Algal Bloom

Students of UF professor Edward Phlips taking cyanobacteria samples out of a lake of an algal bloom.

UF researchers are conducting a study to find a potential correlation between toxins within algal blooms and human diseases.

This study, conducted by UF faculty members on Florida’s Harmful Algae Bloom Task Force, is looking through three types of toxins: neurotoxins, hepatotoxins and BMAA. Neurotoxins irritate the nervous system, eyes and respiratory system similarly to coastal red tide algal blooms. Hepatotoxins affect the digestive system, particularly the liver. BMAA is a toxin associated with Alzheimers, ALS and Parkinson’s disease.

Edward Phlips, UF Institute of Food and Agricultural Sciences professor, said algal blooms produce toxins and are the result of an accumulation of algae and cyanobacteria in lakes. He said this study will hopefully produce scientific data to see how harmful the toxins are in algal blooms, if at all. 

“If there is a link that we see, then obviously people need to know that, because they can alter their behavior to avoid exposure to those toxins,” Phlips said.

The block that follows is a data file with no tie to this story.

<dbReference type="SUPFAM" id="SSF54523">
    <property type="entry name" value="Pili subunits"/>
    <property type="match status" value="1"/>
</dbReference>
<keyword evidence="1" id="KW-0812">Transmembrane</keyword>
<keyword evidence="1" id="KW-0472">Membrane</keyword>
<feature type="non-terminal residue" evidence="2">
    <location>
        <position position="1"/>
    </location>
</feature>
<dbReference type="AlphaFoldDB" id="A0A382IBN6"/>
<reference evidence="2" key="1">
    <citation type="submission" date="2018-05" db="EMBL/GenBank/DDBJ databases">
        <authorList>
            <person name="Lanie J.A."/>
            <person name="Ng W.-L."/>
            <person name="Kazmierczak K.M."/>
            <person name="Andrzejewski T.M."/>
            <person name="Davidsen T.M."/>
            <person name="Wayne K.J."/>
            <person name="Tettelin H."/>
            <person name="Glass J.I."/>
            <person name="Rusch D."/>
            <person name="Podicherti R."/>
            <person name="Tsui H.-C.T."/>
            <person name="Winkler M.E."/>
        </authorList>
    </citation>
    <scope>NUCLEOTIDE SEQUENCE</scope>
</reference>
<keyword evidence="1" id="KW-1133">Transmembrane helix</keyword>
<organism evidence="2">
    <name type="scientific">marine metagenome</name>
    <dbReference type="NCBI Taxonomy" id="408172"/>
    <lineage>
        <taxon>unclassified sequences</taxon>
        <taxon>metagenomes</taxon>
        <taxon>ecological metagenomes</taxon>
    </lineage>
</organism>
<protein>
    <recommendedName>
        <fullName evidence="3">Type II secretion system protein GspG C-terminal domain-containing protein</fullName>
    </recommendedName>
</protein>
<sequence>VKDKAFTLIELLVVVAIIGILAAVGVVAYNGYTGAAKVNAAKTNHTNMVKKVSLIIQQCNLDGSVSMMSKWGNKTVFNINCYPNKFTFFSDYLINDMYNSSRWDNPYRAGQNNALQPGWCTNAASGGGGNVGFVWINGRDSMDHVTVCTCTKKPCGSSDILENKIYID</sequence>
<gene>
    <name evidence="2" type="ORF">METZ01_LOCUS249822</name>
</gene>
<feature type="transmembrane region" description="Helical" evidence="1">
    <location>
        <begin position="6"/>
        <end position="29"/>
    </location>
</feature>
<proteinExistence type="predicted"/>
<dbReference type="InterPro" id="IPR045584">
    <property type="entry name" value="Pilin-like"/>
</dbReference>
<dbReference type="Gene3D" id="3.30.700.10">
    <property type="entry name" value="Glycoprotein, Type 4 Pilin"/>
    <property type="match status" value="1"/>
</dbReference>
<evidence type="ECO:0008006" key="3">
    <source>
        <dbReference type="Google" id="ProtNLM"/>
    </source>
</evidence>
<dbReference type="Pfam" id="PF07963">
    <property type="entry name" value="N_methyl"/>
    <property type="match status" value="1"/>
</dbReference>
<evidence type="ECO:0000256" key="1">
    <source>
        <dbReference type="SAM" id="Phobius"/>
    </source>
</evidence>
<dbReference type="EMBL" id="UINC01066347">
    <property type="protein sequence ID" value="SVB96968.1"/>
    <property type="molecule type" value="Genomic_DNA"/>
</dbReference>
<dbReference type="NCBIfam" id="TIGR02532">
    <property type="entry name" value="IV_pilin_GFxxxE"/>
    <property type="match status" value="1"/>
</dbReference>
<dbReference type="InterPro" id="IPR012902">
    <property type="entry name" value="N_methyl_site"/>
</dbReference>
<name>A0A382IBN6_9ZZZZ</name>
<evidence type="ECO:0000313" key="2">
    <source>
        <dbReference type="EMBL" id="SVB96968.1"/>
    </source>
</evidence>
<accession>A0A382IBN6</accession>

The Florida Department of Health gave $130,000 to fund this study until June, but Phlips said the study will most likely take longer to reach definite conclusions, and there will probably be more funding. 

Phlips said concerns about the effect of algal blooms on human health have existed for decades, but it increased in 2016 because of massive growth of algal blooms in areas such as the St. Lucie Estuary and the Caloosahatchee River.

“Whenever there’s a massive one (algal bloom), then the issues of human health come up and people are concerned. It’s not just for people; it’s for animals, for livestock, for pets,” Phlips said.

Assistant professor at UF’s department of health outcomes and biomedical informatics Yi Guo also said there were similar concerns from several years ago, such as dogs that died a couple hours after swimming in a lake.

“There are some public concerns,” Guo said. “But, scientifically, you have to identify those potential threats and actually quantify the toxins in them so we don’t make people over-worry or under-worry.”

Phlips said while most people in Florida are vaguely aware that algal blooms can create health problems, the team will go in with no preconceived notions of what they will find. 

“Our objective is to make sure that we add to a body of knowledge so that we can answer some really important questions that people have about harmful algae bloom,” Phlips said. “We know these concerns exist and we want to address them.”